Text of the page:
Created to test whether Mexican big rigs can operate safely in the interior of the United States, an official says the a U.S. Department of Transportation cross-border trucking pilot project has not attracted enough participants to draw a reliable conclusion, according to the San Antonio Express-News.
Six months into the one-year program, only 19 Mexican carriers have gained the authority to operate deep within the U.S., far fewer than necessary to extrapolate statistically reliable safety projections, agency Inspector General Calvin Scovel said at a meeting of the U.S. Senate Committee on Commerce, Science & Transportation in Washington.
Of those carriers, the majority have not been making long-haul deliveries, instead dropping loads in the border zones where they previously were confined. "More than 90 percent of trips are inside commercial zones," Scovel said.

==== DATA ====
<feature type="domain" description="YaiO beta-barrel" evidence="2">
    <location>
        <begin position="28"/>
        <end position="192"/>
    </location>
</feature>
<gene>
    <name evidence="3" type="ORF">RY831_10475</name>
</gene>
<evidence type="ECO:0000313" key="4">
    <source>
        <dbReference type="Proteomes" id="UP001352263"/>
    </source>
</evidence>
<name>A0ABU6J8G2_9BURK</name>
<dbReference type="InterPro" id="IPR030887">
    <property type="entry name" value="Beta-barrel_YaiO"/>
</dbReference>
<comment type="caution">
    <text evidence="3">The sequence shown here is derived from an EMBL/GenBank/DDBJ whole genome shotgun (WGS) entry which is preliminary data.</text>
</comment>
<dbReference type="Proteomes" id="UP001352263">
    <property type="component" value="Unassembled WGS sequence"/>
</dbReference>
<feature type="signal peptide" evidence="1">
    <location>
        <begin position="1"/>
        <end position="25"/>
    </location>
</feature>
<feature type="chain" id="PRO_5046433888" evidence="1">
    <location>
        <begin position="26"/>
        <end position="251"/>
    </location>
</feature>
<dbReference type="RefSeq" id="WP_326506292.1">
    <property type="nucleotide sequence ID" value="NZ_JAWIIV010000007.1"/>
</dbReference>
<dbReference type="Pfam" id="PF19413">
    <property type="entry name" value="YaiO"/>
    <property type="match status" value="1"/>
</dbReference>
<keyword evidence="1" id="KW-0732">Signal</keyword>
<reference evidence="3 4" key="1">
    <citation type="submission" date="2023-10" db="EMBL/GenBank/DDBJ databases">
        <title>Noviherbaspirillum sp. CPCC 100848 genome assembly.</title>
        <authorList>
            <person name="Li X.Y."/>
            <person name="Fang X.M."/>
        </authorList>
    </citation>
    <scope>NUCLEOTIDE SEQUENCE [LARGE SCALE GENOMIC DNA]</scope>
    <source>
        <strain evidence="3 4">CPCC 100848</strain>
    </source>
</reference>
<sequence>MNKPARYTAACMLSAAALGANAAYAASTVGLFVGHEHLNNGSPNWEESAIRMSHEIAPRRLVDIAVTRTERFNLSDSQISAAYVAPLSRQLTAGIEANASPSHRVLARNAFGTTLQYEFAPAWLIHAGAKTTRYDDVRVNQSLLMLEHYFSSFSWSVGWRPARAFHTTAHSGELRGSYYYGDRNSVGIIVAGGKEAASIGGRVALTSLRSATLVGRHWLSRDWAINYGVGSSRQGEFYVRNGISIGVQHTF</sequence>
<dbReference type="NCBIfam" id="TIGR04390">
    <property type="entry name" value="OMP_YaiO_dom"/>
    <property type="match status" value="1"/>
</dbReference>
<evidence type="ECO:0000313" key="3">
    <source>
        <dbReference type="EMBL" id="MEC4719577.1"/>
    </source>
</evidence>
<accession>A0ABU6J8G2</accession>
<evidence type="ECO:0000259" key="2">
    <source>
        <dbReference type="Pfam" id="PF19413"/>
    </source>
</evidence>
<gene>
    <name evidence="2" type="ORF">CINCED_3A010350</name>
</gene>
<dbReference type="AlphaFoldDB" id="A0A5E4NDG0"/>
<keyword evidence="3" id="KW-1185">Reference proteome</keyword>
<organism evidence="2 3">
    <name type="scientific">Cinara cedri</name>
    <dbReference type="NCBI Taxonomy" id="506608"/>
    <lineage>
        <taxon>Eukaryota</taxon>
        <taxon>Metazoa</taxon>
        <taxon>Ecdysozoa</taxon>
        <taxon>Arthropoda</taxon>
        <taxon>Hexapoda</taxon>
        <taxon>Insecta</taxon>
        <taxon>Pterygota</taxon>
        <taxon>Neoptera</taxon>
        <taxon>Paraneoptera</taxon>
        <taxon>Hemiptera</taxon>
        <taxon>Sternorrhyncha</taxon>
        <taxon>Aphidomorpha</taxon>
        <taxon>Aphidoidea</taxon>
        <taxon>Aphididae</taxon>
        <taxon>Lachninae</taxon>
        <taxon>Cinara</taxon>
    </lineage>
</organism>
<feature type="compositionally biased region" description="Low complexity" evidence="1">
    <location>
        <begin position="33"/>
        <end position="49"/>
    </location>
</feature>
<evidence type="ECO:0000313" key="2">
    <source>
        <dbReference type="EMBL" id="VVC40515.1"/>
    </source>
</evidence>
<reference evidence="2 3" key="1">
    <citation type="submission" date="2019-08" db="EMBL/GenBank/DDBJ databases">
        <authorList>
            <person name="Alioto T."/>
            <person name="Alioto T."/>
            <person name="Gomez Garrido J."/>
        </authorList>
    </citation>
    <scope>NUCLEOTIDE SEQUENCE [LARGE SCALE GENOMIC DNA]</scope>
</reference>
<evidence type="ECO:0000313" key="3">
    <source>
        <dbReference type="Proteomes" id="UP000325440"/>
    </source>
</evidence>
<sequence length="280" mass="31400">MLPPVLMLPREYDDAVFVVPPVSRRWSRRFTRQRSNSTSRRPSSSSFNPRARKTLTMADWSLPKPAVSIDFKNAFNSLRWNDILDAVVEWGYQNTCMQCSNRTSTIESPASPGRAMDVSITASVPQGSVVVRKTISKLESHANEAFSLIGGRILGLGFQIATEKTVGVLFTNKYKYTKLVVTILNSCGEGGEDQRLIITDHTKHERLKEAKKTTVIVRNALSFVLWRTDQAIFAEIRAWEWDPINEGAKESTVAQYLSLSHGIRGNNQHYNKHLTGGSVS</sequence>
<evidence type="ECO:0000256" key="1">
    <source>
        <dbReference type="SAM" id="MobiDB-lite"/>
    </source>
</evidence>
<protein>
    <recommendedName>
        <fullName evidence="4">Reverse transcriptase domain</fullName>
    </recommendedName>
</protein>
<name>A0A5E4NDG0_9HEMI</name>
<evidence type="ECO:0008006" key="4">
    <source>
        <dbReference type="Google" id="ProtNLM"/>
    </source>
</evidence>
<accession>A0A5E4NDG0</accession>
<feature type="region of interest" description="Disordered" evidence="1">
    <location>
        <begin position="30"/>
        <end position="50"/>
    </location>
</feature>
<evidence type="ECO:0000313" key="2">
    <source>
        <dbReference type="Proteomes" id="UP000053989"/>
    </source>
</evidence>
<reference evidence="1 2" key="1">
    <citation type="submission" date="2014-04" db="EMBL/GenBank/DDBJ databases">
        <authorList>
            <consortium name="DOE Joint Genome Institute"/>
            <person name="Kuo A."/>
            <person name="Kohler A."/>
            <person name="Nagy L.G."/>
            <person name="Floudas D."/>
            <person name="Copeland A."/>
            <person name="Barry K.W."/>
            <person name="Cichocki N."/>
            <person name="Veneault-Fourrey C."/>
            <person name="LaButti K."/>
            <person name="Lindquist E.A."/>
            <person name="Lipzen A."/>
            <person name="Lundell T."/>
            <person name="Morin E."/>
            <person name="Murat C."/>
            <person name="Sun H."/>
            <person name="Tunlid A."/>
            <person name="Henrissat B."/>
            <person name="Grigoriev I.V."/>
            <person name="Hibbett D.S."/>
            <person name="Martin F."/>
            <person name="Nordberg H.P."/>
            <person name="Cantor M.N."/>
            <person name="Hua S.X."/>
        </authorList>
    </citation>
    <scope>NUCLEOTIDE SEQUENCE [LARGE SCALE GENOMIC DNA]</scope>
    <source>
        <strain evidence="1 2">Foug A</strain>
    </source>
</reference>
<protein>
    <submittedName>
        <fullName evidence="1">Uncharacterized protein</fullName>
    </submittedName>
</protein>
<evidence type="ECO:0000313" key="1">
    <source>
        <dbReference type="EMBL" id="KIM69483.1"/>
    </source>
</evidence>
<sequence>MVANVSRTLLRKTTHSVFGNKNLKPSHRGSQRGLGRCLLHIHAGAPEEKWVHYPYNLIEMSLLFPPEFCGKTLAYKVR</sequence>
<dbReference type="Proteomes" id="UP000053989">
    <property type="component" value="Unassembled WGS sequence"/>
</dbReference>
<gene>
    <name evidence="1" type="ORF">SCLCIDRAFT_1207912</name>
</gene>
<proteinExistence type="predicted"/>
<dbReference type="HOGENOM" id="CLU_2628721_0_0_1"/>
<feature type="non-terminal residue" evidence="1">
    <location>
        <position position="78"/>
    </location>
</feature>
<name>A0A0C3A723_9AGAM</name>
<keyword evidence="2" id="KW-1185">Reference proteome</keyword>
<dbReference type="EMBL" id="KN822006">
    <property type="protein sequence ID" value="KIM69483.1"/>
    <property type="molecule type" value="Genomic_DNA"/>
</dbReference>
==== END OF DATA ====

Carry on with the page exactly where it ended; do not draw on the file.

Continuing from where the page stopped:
The Transportation Department began allowing approved carriers to make deliveries beyond those zones under a pilot program launched in September. The program is supposed to test the safety ramifications of a portion of the North American Free Trade Agreement that allows for
U.S., Mexican and Canadian truckers to make deliveries on one another's soil.
Congress has passed legislation to disallow funding for the endeavor. The Transportation Department maintains the effort can continue because of the law's wording.
"We don't want you to be creative enough and arrogant enough to believe the law doesn't apply to you," Sen. Byron Dorgan, D-N.D., told Transportation Secretary Mary Peters.
The San Antonio Express-News reports that the U.S. and Canada already allow deliveries in one another's countries. Much of the debate surrounding whether the U.S. and
Mexico should have a similar arrangement involves concerns for American trucking jobs and the safety of motorists.
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